Roads & Paving
OAPC tackles jobsite safety at Spring Operations Seminar
April 5, 2018 By Andrew Snook
April 5, 2018 – Spring is here, and that means construction season is getting into full swing.
To help get Ontario’s road builders prepared for another busy season across the province, the Ontario Asphalt Pavement Council (OAPC) hosted its annual Spring Operations Seminar on April 5 at the Courtyard Marriott Mississauga West in Mississauga, Ont.
Approximately 150 industry professionals were in attendance for the day’s sessions, which kicked off with a presentation by Ontario Provincial Police (OPP) collision reconstruction expert Steve Anderson, who discussed work zone safety and shared statistics on reported incidents at construction jobsites across the province.
The most recent statistics Anderson shared were from 2016, which showed that the number of jobsite incidents reported to the OPP was down from 1,121 to 1,048, when compared to 2015.
Not surprisingly, the most common times for incidents were between 9 a.m. and 6 p.m., with the highest number of incidents occurring during prime construction season between June and September. Midnight to 4 a.m. was the time when the least number of reported incidents took place.
The most common road conditions leading to worksite incidents were dry roads (74.6 per cent), wet roads (12 per cent) and loose gravel (3.9 per cent). The most common reasons for the incidents were following too closely (19.4 per cent), inattentive drivers (18.4 per cent), improper lane changes (12.2 per cent), and speeding too fast for the conditions (11.3 per cent). Illegal use of cell phones by drivers was the most common factor associated with all types of incidents.
Shockingly, the highest number of reported incidents at worksites in cities across Ontario didn’t take place in the most congested city, Toronto. That dubious award went to Cambridge at 10.3 per cent. Toronto had the second-highest number of reported incidents at 9.5 per cent; followed by Aurora (8.8 per cent); Port Credit (6.8 per cent); Ottawa (6.7 per cent); Niagara (5.4 per cent); Whitby (3.8 per cent); and Burlington (2.7 per cent).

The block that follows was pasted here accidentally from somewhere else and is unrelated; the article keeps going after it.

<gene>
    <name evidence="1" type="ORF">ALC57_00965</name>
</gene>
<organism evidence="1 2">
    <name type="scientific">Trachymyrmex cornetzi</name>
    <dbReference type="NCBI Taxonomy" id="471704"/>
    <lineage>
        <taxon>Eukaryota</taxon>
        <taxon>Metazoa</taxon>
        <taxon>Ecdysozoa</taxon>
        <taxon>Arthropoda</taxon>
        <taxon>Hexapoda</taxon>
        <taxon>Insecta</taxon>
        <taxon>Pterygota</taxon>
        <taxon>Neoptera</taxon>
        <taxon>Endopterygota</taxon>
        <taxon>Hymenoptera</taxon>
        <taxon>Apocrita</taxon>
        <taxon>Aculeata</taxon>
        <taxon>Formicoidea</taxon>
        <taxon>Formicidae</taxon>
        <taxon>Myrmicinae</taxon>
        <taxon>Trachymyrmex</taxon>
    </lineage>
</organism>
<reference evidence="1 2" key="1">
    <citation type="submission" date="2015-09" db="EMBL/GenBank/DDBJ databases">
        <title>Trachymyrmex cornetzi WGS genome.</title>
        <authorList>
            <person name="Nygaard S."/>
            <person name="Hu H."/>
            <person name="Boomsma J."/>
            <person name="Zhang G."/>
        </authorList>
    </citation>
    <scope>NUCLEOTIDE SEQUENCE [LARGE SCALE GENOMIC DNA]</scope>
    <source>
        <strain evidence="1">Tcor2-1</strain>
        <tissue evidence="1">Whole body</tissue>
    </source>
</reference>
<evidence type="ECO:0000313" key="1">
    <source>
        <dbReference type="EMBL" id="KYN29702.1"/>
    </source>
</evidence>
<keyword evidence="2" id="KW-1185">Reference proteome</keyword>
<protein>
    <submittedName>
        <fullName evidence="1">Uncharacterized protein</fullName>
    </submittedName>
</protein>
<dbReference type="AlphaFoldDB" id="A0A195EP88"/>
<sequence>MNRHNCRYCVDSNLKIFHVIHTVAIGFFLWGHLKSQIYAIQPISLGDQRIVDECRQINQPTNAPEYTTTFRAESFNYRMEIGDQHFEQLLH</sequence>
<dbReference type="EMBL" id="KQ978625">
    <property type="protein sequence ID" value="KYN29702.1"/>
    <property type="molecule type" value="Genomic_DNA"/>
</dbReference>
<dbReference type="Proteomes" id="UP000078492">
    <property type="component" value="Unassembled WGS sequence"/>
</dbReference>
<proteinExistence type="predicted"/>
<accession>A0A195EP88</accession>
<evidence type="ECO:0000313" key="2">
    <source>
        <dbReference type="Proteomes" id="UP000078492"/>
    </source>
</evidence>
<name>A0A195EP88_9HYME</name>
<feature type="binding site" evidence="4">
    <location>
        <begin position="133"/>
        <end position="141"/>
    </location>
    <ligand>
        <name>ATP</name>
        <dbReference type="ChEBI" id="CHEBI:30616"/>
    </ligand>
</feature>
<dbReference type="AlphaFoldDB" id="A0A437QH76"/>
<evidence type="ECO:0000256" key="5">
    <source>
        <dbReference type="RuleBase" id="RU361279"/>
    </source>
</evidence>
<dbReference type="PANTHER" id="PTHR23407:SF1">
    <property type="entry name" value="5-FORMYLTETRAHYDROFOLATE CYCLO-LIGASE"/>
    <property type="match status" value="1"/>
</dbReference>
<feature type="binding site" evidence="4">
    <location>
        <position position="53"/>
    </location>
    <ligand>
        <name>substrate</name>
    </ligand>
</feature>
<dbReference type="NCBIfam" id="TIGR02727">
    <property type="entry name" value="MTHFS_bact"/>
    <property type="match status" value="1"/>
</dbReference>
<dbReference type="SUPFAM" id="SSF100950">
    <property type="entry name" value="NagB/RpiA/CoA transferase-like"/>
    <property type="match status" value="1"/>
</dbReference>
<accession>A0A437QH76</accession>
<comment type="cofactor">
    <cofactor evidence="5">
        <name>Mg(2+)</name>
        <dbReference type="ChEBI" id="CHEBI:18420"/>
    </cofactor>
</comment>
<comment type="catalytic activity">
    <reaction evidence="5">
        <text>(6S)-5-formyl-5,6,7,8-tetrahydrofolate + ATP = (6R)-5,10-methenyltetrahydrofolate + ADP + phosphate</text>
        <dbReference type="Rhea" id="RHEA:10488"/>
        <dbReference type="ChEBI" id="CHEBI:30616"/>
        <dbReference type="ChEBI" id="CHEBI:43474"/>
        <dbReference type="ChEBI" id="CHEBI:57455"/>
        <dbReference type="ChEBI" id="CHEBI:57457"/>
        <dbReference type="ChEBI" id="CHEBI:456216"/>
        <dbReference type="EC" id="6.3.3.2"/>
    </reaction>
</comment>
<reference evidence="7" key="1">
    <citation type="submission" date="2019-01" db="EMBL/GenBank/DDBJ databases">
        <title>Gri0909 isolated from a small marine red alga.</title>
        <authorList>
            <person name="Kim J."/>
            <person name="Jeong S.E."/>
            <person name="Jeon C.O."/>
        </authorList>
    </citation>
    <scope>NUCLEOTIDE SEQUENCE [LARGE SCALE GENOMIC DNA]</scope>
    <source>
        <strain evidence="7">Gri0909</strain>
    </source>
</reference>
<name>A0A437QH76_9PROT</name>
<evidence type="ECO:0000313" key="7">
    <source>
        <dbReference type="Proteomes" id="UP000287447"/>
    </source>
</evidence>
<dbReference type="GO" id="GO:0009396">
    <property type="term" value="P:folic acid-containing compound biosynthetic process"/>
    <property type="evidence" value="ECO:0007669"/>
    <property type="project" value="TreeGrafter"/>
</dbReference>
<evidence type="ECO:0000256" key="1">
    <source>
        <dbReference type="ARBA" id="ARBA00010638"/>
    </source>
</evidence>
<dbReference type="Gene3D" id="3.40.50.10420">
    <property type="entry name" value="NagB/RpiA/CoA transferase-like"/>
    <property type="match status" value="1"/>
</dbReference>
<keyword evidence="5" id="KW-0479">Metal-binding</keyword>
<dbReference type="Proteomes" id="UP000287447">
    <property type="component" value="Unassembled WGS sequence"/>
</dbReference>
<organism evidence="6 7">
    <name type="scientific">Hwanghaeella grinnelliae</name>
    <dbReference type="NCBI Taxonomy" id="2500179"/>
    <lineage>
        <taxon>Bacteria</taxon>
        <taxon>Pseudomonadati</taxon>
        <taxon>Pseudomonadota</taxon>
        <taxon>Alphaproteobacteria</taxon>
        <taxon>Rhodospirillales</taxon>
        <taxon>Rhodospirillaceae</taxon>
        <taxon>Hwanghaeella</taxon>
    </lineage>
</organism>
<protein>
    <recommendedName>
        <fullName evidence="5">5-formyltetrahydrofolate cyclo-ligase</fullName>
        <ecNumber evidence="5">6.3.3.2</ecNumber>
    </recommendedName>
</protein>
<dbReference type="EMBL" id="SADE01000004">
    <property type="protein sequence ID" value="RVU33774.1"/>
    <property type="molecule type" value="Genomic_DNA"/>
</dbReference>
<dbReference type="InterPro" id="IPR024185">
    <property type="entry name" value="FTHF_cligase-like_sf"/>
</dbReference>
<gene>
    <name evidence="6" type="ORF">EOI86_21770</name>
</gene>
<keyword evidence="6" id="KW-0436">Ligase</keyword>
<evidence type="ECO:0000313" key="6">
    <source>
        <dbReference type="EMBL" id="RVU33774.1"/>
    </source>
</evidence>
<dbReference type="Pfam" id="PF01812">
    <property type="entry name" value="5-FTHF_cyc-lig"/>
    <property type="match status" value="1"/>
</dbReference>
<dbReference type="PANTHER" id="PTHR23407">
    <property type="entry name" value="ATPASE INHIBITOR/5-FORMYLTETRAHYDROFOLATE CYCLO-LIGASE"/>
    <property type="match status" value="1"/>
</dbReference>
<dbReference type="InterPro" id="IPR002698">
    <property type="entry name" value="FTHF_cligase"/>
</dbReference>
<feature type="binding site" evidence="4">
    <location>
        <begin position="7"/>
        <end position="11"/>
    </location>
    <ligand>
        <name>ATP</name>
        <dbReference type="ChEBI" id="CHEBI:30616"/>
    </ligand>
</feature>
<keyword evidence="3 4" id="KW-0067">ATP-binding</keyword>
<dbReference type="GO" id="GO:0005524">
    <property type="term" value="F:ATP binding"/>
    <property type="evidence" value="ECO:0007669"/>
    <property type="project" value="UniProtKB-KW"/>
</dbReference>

Martin said that the industry statistics are actually trending upwards in regards to incidents on jobsites, not down, but that could be due largely to incidents not being reported to the OPP. For the incident to be entered into the OPP’s statistics database, the reported incident must have caused injury, damage to an entry barrier, or damage to car that exceeds $2,000.
One way to improve visibility at worksites is to switch the colours being used for safety vests and tiger-striped barrier cones.
“The police switched from orange reflective vests to a high-visibility lime green colour… this was proven to be more effective [through studies], in not only visibility, but for what young drivers are responding to,” Anderson told the crowd, adding it is mainly older drivers that still recognize that the orange colour is associated with construction jobsites. “Newer drives are not making this correlation.”
Anderson added that fire departments are also beginning to adapt the lime green colour for the checker patterns on the back of fire trucks, because younger people recognize the colour for emergency vehicles better than the traditional red.
“Lime green has shown to be more reflective, more visible, and easier for people to pick up,” Anderson said.
Roll out new barrels
Anderson questioned the effectiveness of the traditional orange and black tiger-striped barrels that are used as barriers on jobsites.
“Why are they black?” he asked the crowd, noting that in less illuminated workplaces – like on Highway 400 up north – rain or any other factor that creates decreased visibility can make the barrels difficult to see.
One solution Anderson offered the crowd was to make the barrels lime green and white, like in some construction jobsites in Quebec, which allows both colours to be reflective.
“You shine a flashlight at the black stripes and they disappear, especially at night,” he said.
Anderson stressed the importance of collaboration with the industry to find solutions to increase jobsite safety for workers, drivers and police officers. Some examples he offered were better signage for drivers on jobsites, and completely shutting down sections of highways to get jobs done faster, while ensuring the safety of the workers on site and the drivers.
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